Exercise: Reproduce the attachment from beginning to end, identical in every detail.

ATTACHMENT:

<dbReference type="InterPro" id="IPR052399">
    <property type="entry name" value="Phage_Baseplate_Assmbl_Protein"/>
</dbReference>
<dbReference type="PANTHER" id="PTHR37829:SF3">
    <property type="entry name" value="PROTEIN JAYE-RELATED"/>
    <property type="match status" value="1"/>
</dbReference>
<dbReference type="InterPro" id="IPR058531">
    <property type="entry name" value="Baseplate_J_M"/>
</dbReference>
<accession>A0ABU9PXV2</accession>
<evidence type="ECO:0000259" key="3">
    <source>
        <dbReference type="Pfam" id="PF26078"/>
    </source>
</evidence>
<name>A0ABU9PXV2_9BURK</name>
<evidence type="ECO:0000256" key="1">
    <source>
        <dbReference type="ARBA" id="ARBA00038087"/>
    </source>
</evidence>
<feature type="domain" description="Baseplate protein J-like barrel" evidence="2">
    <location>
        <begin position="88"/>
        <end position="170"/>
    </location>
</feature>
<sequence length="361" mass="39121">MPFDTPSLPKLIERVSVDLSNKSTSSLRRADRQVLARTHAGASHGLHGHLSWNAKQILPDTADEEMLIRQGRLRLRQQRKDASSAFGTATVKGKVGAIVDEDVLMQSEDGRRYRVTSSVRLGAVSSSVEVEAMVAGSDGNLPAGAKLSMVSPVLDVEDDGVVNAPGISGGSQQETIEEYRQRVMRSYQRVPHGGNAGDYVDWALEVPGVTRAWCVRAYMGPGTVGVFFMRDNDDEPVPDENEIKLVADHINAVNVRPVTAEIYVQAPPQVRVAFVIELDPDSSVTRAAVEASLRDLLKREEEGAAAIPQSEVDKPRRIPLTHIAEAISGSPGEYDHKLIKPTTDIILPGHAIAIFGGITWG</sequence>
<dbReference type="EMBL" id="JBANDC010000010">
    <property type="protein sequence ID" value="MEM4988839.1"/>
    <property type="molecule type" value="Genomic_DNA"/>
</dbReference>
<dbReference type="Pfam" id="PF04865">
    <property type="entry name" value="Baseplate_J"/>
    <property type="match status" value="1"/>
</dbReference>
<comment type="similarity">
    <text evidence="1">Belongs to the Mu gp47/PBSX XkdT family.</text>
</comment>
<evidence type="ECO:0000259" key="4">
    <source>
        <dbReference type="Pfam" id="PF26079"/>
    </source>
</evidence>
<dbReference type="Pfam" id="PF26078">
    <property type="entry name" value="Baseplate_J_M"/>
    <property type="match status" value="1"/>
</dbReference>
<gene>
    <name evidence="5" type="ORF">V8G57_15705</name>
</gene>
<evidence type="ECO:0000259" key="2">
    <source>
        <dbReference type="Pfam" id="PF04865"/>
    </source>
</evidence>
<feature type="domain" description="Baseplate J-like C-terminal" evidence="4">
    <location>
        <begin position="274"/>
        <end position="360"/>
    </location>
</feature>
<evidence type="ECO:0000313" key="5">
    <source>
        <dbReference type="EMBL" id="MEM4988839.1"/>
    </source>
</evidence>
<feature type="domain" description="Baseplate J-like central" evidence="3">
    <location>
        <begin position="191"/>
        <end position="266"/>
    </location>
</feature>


<dbReference type="InterPro" id="IPR052399">
    <property type="entry name" value="Phage_Baseplate_Assmbl_Protein"/>
</dbReference>
<dbReference type="PANTHER" id="PTHR37829:SF3">
    <property type="entry name" value="PROTEIN JAYE-RELATED"/>
    <property type="match status" value="1"/>
</dbReference>
<dbReference type="InterPro" id="IPR058531">
    <property type="entry name" value="Baseplate_J_M"/>
</dbReference>
<accession>A0ABU9PXV2</accession>
<evidence type="ECO:0000259" key="3">
    <source>
        <dbReference type="Pfam" id="PF26078"/>
    </source>
</evidence>
<name>A0ABU9PXV2_9BURK</name>
<evidence type="ECO:0000256" key="1">
    <source>
        <dbReference type="ARBA" id="ARBA00038087"/>
    </source>
</evidence>
<feature type="domain" description="Baseplate protein J-like barrel" evidence="2">
    <location>
        <begin position="88"/>
        <end position="170"/>
    </location>
</feature>
<sequence length="361" mass="39121">MPFDTPSLPKLIERVSVDLSNKSTSSLRRADRQVLARTHAGASHGLHGHLSWNAKQILPDTADEEMLIRQGRLRLRQQRKDASSAFGTATVKGKVGAIVDEDVLMQSEDGRRYRVTSSVRLGAVSSSVEVEAMVAGSDGNLPAGAKLSMVSPVLDVEDDGVVNAPGISGGSQQETIEEYRQRVMRSYQRVPHGGNAGDYVDWALEVPGVTRAWCVRAYMGPGTVGVFFMRDNDDEPVPDENEIKLVADHINAVNVRPVTAEIYVQAPPQVRVAFVIELDPDSSVTRAAVEASLRDLLKREEEGAAAIPQSEVDKPRRIPLTHIAEAISGSPGEYDHKLIKPTTDIILPGHAIAIFGGITWG</sequence>
<dbReference type="EMBL" id="JBANDC010000010">
    <property type="protein sequence ID" value="MEM4988839.1"/>
    <property type="molecule type" value="Genomic_DNA"/>
</dbReference>
<dbReference type="Pfam" id="PF04865">
    <property type="entry name" value="Baseplate_J"/>
    <property type="match status" value="1"/>
</dbReference>
<comment type="similarity">
    <text evidence="1">Belongs to the Mu gp47/PBSX XkdT family.</text>
</comment>
<evidence type="ECO:0000259" key="4">
    <source>
        <dbReference type="Pfam" id="PF26079"/>
    </source>
</evidence>
<dbReference type="Pfam" id="PF26078">
    <property type="entry name" value="Baseplate_J_M"/>
    <property type="match status" value="1"/>
</dbReference>
<gene>
    <name evidence="5" type="ORF">V8G57_15705</name>
</gene>
<evidence type="ECO:0000259" key="2">
    <source>
        <dbReference type="Pfam" id="PF04865"/>
    </source>
</evidence>
<feature type="domain" description="Baseplate J-like C-terminal" evidence="4">
    <location>
        <begin position="274"/>
        <end position="360"/>
    </location>
</feature>
<evidence type="ECO:0000313" key="5">
    <source>
        <dbReference type="EMBL" id="MEM4988839.1"/>
    </source>
</evidence>
<feature type="domain" description="Baseplate J-like central" evidence="3">
    <location>
        <begin position="191"/>
        <end position="266"/>
    </location>
</feature>